"Plan a trip to Greenville now and you. might see it just on the cusp of stardom. The food lover's town has a farm-to-table scene that continues to rise in the ranks (try Jianna for Italian and freshly shucked oysters, and Vault & Vator, the city's first speakeasy, for a strong, well-crafted cocktail), and its craft beer scene is seeing a similar explosion. Paired with its dynamic urban spaces are abundant natural resources, including a 32-acre Falls Park, which runs through the middle of town, and the Swamp Rabbit bike trail — now at a whopping 22 miles and counting."
Here are the Top 10 cities readers voted as the best small cities in the U.S.:
Lowcountry Christmas tree vendors increasing prices
CHARLESTON, S.C. (WCBD) – Rising costs for fuel, irrigation and fertilizer are putting a strain on Christmas tree farms.Cardinal Farms has four locations to buy trees in the Lowcountry and says that they have had to charge more this year.“Anything that’s in the growing process has gotten more expensive. We have gone up on the prices of the trees, but still reasonable. We’ve had very few people so far who have questioned the price. They do notice that it is different than last year. No one has walked away...
CHARLESTON, S.C. (WCBD) – Rising costs for fuel, irrigation and fertilizer are putting a strain on Christmas tree farms.
Cardinal Farms has four locations to buy trees in the Lowcountry and says that they have had to charge more this year.
“Anything that’s in the growing process has gotten more expensive. We have gone up on the prices of the trees, but still reasonable. We’ve had very few people so far who have questioned the price. They do notice that it is different than last year. No one has walked away yet,” said Bill Parker, a salesman at the Paul Cantrell Boulevard location.
Boone Hall Plantation is raising the prices of its trees as well.
“The Christmas trees that we are getting from Virginia on Monday will be costing 10 to 15 percent more than in years past,” said Eric Hernandez, the Farm Manager for the plantation. “The trees are being cut on Friday and will be on sale here starting in one week.”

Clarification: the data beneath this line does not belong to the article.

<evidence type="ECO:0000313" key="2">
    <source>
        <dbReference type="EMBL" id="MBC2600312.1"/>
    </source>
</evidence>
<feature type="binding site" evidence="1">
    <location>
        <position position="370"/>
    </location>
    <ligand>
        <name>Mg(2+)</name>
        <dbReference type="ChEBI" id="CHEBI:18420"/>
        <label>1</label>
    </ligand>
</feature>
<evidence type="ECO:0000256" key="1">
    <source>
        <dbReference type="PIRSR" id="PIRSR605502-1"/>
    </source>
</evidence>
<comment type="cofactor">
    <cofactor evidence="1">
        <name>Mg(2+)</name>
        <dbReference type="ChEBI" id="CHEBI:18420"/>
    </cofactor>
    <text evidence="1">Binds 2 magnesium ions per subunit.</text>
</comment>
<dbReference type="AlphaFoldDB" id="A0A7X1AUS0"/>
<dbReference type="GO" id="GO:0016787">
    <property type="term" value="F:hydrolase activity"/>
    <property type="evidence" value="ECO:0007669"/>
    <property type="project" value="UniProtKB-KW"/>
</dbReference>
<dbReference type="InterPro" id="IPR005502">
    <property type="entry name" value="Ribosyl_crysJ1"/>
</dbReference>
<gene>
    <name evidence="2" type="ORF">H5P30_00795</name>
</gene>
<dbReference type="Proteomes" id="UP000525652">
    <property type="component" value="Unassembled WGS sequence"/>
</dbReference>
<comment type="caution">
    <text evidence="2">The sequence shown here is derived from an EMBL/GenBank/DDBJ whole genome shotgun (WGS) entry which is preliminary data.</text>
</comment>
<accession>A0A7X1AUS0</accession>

Prices are expected to be higher, but experts say that there will be a steady supply of trees.
“The good news is, anyone who wants a Christmas tree this year will be able to find one. But if you have a specific tree in mind that will make your holiday shine the brightest, we recommend shopping early to secure your ideal tree at the right price for your family,” said Jami Warner, the Executive Director of the American Christmas Tree Association (ACTA).
But, variety may be limited in some areas.
“In 2022, we expect to see robust consumer demand for artificial and live Christmas trees. While there may be enough trees for everyone who wants one, the options may be more limited. Our 2022 recommendation to consumers is straightforward: if you want a specific type, style, or size of tree, artificial or live, find it early,” said Warner.
To ensure that people get the best bang for their buck Parker suggests taking very good care of your tree to make it last longer.
“If you’re not going to put it up tonight put it in a bucket of water because Frasier Firs have a good longevity if you keep them in water,” said Parker.